Moringa tsp preso

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Information about Moringa tsp preso
How-to & DIY

Published on December 24, 2013

Author: thesandmanproject1

Source: slideshare.net

Description

Moringa www.thesandmanproject.org

Moringa Uses and Cultivation

Basic information • Scientific name- Moringa Oleifera • Moringa is an ideal plant to grow indoors or in your own backyard • Moringa doesn’t like the cold and loses it leaves in the winter • There are about 12 (13) Species of Moringa • Moringa grows in a variety of climates and substandard soils, and it is fast growing. • A fully mature Moringa tree can grow to 35 feet.

Basic Information (Continued) • pH. 6.3-7.0, well-drained sandy or loamy soil • Minimum annual 250mm with maximum at over 3,000mm. In waterlogged soil the roots tend to rot. • Temperature ranges are 25-35 degrees Celsius (77-95 degrees Fahrenheit), but the tree will tolerate up to 48 degrees. • Within three years a tree will yield 400-600 pods annually and a mature tree can produce up to 1,600 pods.

Nutrition value

• The seeds contain edible, medicinal oil. • High protein content is found in the leaves, bark, seeds, and stems. There are unique polypeptides found in seeds, and high sugar and starch content of the entire plant. • The leaves are used for cooking, in soups, and salads, and are a good source of vitamins A, B, and C, minerals, and amino acids. • The young, green, tasty pods can be cooked and eaten like green beans. • To eat the seeds, first boil them for a few minutes, drain, and remove the hull. Eat when still green.

More uses! • The dry seeds can be ground to a powder and used for seasoning sauces. • The roots from young plants can also be dried and ground for use as a hot seasoning base with a flavor similar to that of horseradish. A tasty hot sauce from the roots can also be prepared by cooking them in vinegar. • The flowers can be eaten after being lightly blanched or raw as a tasty addition to salads. • The resin from the trunk of the tree is also useful for thickening sauces.

Industrial uses of Moringa Oil: A kernel has an oil content of about 42%. This oil is a brilliant yellow. It is used for lubrication of fine watches, because it has little tendency to deteriorate and become rancid and sticky. Moringa oil is useful as cooking oil. It can absorb and retain volatile substances, and is used in making natural perfumes for stabilizing scents. The seed oil of Moringa contains approximately 13 % saturated fatty acids and 82 % unsaturated fatty acids. It has a particularly high level of oleic acid (70 %) Other vegetable oils normally contain only about 40 % oleic acid. Water Purification: The press cake obtained as a by-product of the oil extraction process has a high level of proteins that can be used as a non-toxic, natural polypeptide for sedimenting mineral particles and organics in the purification of drinking water, or cleaning of vegetable oil, or sedimenting fibers in the juice and beer industries. Only one seed is required per liter of slightly contaminated water, or two seeds for very dirty water.

Propagation • Grow in pots first, then transplant • Direct seedling on field • Growing from cuttings (In pots or plant directly in the field.) • Spacing: For intensive Moringa production, plant every 3 meters in rows spaced 3 meters apart.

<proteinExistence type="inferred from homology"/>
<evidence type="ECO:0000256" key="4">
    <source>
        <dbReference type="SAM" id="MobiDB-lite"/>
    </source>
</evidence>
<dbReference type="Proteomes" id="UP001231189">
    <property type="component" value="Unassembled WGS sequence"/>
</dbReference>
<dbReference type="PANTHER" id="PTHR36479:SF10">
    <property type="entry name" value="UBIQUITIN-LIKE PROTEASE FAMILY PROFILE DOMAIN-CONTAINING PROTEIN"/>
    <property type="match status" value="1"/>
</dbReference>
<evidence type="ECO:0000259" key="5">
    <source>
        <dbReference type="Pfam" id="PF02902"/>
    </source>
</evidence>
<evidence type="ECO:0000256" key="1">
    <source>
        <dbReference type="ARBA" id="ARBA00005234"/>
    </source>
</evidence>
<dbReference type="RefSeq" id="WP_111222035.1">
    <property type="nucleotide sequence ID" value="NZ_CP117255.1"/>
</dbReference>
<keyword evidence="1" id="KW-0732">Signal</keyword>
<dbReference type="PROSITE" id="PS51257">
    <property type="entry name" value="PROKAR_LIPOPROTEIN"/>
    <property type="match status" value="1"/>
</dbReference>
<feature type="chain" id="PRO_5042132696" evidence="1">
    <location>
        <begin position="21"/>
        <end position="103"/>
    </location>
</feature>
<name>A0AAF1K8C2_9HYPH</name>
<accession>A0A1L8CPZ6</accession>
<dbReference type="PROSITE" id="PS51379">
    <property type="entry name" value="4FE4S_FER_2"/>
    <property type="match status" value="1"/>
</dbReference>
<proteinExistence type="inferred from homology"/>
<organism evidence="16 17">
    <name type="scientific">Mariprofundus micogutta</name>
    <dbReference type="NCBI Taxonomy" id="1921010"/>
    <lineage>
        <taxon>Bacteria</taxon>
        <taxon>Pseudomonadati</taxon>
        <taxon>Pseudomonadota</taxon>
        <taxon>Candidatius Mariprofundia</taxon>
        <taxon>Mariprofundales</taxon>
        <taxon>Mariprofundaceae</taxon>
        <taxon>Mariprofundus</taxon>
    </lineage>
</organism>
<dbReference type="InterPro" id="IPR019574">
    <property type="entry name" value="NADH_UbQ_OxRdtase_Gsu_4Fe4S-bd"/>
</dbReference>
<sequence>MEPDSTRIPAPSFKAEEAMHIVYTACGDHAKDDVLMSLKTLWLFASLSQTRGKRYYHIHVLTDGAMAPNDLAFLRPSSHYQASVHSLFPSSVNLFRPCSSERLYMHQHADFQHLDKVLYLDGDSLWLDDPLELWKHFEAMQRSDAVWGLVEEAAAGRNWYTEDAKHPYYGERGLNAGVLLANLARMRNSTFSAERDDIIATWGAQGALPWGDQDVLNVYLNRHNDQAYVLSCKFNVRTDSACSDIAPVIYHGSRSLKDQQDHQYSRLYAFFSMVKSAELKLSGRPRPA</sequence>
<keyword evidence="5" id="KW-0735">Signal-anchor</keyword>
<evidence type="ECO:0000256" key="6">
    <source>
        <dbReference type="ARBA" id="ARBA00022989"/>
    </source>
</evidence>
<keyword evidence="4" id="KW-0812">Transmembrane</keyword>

Germinating Seeds • Soak the seeds for 24 hours • Put the seeds in a plastic sandwich bag and store in nursery or cabinet. Germination times range from 3-14 days • Do not let the shoots get too long • If you are planting more than one tree, space the plants 7-10 feet apart

PINCHING THE TERMINAL TIPS: • When the seedlings reach a height of 60cm in the main field, pinch (trim) the terminal growing tip 10cm from the top. • When the new shoots reach a length of 20cm, cut these back to 10cm. • If the pinching is not done, the tree has a tendency to shoot up vertically and grow tall, like a mast, with sparse flowers and a few fruit found only at the very top. • Allow only 4-5 robust branches to grow.

Watering • Moringa trees do not need much watering. In very dry conditions, water regularly for the first two months and afterwords only when the tree is obviously suffering. Moringa trees will flower and produce pods whenever there is sufficient water available.

Fertilizing • Moringa trees will generally grow well without adding very much fertilizer. Manure or compost can be mixed with the soil used to fill the planting pits. Phosphorus can be added to encourage root development and nitrogen will encourage leaf canopy growth.

PESTS AND DISEASES Moringa is resistant to most pests. In very water-logged conditions, Diplodia root rot can occur. Cattle, sheep, pigs and goats will eat Moringa seedlings, pods and leaves. Protect Moringa seedlings from livestock by installing a fence. A living fence can be grown with Jatropha curcas, whose seeds also produce oil which is good for soap-making. For mature trees, the lower branches can be cut off so that goats will not be able to reach the leaves and pods. Termites can be a problem, especially when cuttings are planted.

Harvesting For human consumption, harvest when the pods are still young (about 1cm in diameter) and snap easily. Older pods develop a tough exterior, but the white seeds and flesh remain edible. Leaves may be harvested every week once mature.

Harvesting (continued) • In some cases, it may be necessary to prop up a branch that holds many pods to prevent it breaking off • For leaf harvesting, older leaves must be stripped from the stems. These older leaves are more suited to making dried leaf powder

Drying the Leaves • Place fresh leaves in tray and keep in drying box for 2-3 days (depending on temperature and moisture)

Powder for Capsule and Tea

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